The rains have subsided leaving a muggy, and buggy, mess in their wake as the grass and leaves are exploding with life. Wildflowers are knee high and blooming in some of the more wooded areas as the weather settles into a slightly more stable pattern this week.
June is traditionally some of the best fishing of the year since fish tend to be shallow and hungry after a long cold winter. The recent rain storms have triggered fish to bite, but then leave them tight lipped and finicky once they have passed. Bluebird bright and sunny days are great for golfing, but not so great for catching walleyes, especially in the month of June when they are shallow.
Guides don’t get to choose the days they fish and tend to target deeper fish, like lake trout, to keep the excitement level high on sunny days. Deeper fish are not as adversely affected by the bright skies and high pressure; targeting them can save an otherwise boring day of chasing uncooperative walleyes.
Sometimes on very calm days it is fun to spot walleyes cruising the shorelines with your eyes while standing in the front of the boat. To see them in the water is very exciting, even though they are not likely to bite anything once they have spotted you stalking them. I find it educational to see how they position themselves in certain spots, or how they retreat when threatened by my presence. We are lucky that our lakes are clear enough to spot fish as deep as six feet of water yet dark enough to be productive during the day.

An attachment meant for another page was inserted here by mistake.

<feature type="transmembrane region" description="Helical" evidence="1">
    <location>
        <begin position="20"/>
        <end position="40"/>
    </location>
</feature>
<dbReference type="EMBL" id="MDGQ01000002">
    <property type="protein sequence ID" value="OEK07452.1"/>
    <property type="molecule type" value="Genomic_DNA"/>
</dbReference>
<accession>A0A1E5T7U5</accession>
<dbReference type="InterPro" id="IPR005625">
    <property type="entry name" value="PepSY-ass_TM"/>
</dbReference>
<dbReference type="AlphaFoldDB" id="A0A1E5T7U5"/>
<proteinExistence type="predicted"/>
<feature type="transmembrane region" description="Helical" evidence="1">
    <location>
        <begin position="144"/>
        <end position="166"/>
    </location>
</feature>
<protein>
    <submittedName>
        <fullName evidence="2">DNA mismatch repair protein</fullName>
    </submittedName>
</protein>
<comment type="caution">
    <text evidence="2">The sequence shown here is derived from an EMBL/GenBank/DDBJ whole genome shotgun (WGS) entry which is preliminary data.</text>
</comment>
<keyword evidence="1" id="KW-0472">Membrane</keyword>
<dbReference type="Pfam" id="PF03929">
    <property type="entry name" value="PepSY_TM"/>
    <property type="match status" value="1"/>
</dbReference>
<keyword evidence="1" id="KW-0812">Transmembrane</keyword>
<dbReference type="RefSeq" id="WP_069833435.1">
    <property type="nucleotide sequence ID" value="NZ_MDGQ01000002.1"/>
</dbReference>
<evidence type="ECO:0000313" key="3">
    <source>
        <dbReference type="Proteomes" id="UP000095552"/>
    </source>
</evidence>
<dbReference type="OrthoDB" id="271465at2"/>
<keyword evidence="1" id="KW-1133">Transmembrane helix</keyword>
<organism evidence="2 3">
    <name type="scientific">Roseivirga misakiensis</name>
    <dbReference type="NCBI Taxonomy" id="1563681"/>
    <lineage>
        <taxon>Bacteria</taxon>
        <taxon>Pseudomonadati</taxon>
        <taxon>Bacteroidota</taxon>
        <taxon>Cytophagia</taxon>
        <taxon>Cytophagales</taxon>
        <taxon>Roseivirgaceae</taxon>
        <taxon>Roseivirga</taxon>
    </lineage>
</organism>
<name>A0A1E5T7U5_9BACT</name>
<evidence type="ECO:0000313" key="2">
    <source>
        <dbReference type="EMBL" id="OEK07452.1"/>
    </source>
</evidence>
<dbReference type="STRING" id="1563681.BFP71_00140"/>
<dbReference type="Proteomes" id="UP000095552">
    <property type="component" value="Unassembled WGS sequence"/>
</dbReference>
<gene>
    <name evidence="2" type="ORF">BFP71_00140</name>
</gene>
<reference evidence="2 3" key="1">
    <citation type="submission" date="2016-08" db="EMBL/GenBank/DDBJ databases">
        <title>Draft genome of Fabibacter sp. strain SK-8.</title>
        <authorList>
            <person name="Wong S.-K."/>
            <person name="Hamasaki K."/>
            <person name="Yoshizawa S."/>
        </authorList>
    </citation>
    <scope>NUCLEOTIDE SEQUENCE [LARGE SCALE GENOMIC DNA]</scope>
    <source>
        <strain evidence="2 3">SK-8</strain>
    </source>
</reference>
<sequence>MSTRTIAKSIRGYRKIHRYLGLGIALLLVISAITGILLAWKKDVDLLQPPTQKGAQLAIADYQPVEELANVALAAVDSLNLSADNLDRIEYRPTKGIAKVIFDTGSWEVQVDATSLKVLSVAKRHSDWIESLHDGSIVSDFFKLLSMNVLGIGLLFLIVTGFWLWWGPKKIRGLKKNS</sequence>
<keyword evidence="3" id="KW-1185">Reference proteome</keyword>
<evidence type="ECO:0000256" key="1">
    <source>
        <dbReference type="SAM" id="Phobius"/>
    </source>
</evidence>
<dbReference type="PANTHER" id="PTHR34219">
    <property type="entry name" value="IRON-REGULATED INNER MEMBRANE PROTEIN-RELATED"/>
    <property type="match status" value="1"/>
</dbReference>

Soon the bug hatches will control the feeding on most lakes in our county and can create some exciting surface action for the trout while devastating the walleye bite. Matching the fish you target to the conditions they prefer is a great way to stay productive on the water.